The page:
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  • Writer's pictureJodie Calleja

What recovery has taught me about my marriage

When I offered to write this blog, I was in a very different place from where I am now.


This blog was intended to be a joint post about long-term relationships in eating disorder recovery. But, things took a turn and I’ve done a lot of work to realise that I need to use my own voice.


Eating disorder recovery is hard. I know. I’m there, at the start of the journey for the umpteenth time. It’s the hardest thing I’ve ever done, and I’ve lived through trauma, providing end-of-life care to parental figures and I’m doing a PhD part-time (that’s a close second and by the time this is posted, I may have quit).


Eating disorder recovery is hard. And it’s really hard for a partner in the journey too. That’s why I started my Instagram, @recoveryinpartnership. I knew it would be hard for my husband, Steve, as it was only 8 years ago, I was supporting him in his recovery with OCD.


There are so many parallels between our two disorders and in some ways I’m grateful. I would never wish an ED or OCD on someone else, but I know what it’s like to be the partner in a recovery journey and he knows what it’s like to be overwhelmed with thoughts and compulsions (like the ED noise and behaviours).


I have been with my husband now for 12.5 years all-in. We met as teens and have been together ever since. He took a gap year as he was the year above in sixth form so we could go to university together and live together instead of going to halls.


Our lives have been intertwined for 12.5 years. But, he never knew about the ED I was hiding until 4 years ago.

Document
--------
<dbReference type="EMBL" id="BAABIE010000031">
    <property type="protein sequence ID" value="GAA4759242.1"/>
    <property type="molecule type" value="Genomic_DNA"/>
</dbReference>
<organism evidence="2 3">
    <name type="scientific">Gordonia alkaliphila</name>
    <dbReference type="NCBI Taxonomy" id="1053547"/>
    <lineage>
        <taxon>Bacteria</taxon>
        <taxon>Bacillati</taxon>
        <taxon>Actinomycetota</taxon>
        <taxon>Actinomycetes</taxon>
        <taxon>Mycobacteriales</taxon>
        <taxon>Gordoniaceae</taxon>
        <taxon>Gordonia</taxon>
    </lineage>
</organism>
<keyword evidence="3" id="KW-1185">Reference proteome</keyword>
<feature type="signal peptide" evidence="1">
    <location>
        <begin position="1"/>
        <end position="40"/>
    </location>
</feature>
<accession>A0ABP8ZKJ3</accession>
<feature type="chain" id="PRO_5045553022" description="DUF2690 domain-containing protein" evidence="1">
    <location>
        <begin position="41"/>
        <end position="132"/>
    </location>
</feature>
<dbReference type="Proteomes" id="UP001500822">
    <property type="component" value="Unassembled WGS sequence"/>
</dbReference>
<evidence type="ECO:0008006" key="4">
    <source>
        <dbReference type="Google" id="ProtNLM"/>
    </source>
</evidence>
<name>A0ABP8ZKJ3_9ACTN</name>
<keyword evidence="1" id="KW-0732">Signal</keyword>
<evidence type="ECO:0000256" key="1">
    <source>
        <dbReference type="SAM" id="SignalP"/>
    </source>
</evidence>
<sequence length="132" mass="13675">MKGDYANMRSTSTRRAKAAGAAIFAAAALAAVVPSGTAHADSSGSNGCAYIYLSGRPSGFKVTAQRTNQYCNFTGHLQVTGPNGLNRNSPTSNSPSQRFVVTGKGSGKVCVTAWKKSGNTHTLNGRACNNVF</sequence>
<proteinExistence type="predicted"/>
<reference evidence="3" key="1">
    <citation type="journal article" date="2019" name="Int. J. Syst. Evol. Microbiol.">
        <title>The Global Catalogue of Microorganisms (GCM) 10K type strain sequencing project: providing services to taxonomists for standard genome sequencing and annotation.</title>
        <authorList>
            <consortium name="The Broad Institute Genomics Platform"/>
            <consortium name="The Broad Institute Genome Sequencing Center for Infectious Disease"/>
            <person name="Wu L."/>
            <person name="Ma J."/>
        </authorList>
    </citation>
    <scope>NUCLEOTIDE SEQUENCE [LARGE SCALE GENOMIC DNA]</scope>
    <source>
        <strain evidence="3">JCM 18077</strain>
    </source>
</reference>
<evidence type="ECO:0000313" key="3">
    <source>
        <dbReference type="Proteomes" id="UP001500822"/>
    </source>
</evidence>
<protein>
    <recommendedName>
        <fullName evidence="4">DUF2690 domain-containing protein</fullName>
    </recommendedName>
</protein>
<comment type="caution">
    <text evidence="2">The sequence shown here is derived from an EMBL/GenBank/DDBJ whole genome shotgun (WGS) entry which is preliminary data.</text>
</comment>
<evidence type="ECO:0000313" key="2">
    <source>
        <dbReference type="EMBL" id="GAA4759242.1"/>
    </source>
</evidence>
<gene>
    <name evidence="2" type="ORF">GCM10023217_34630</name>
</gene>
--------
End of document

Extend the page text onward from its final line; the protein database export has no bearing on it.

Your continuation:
Steve was aware I had ‘recovered’ from anorexia as a young teen, first being diagnosed around 12 and discharged at 14. My ‘odd’ eating behaviours and habits, or my inability to understand what lunch was (honestly, still don’t understand meals or snacks, but I’m getting there) were all quirks.


What he didn’t know, was that in our time together, I had been secretly battling with BED, BN and ‘atypical’ AN. I’d go through cycles, flipping from one to another in secret for years at a time; on reflection, each ED was a coping mechanism for a different experience. I only realise that now through doing the hard work of looking deeper.


The ED had always been part of our relationship and our marriage. But it was manageable. As long as he didn’t know. As long as I could hide it.


One day whilst at uni, Steve caught me mid-binge. I managed to play it off and for years after we used it as a running joke with friends, unknown to him the shame I was feeling for my chaotic relationship with food and my body.


The ED officially joined our marriage as an active partner when I fell back into AN and there was no more hiding it. I couldn’t manage. I reached out for help. That outpatient help took time and in the end, was extremely traumatic. I had to leave the services and have since registered a complaint with the ED service and with the therapist’s accreditation.


Since December 2021 we’ve been ‘going it alone’ and Steve became my primary carer and manager. But a partner cannot take sole responsibility for someone with an ED.


Steve has engaged in workshops with BEAT and read every book on EDs, from what they are to methods of self-help. We both have. But that does not replace a professional. Sure, I had weekly GP appointments and blood monitoring as my health was in a dangerous position.


From December to August, I had done a lot of work independently on the internal workings of my ED, figuring out what was keeping it alive and pulling me deeper. By the end of July, I got closure on a few fronts and began to engage in refeeding under the medical supervision of my GP and a professional dietitian. But Steve continued to take the main responsibility.


Before refeeding, I was called in by ED Services for inpatient admission. They took 5 months to respond to a referral by my GP that I strongly did not want but she was professionally obliged to send. When they called and learnt of the severity of my condition, Steve battled for days to keep me out, insistent that both of us had a recovery plan. We had it all written down, step-by-step. He was taking the lead; he had read all the books and was certain he could provide the 24/7 care in the month we had booked off to tackle the ED.


We were wrong. Because a partner cannot take that responsibility. The emotional burden is too great.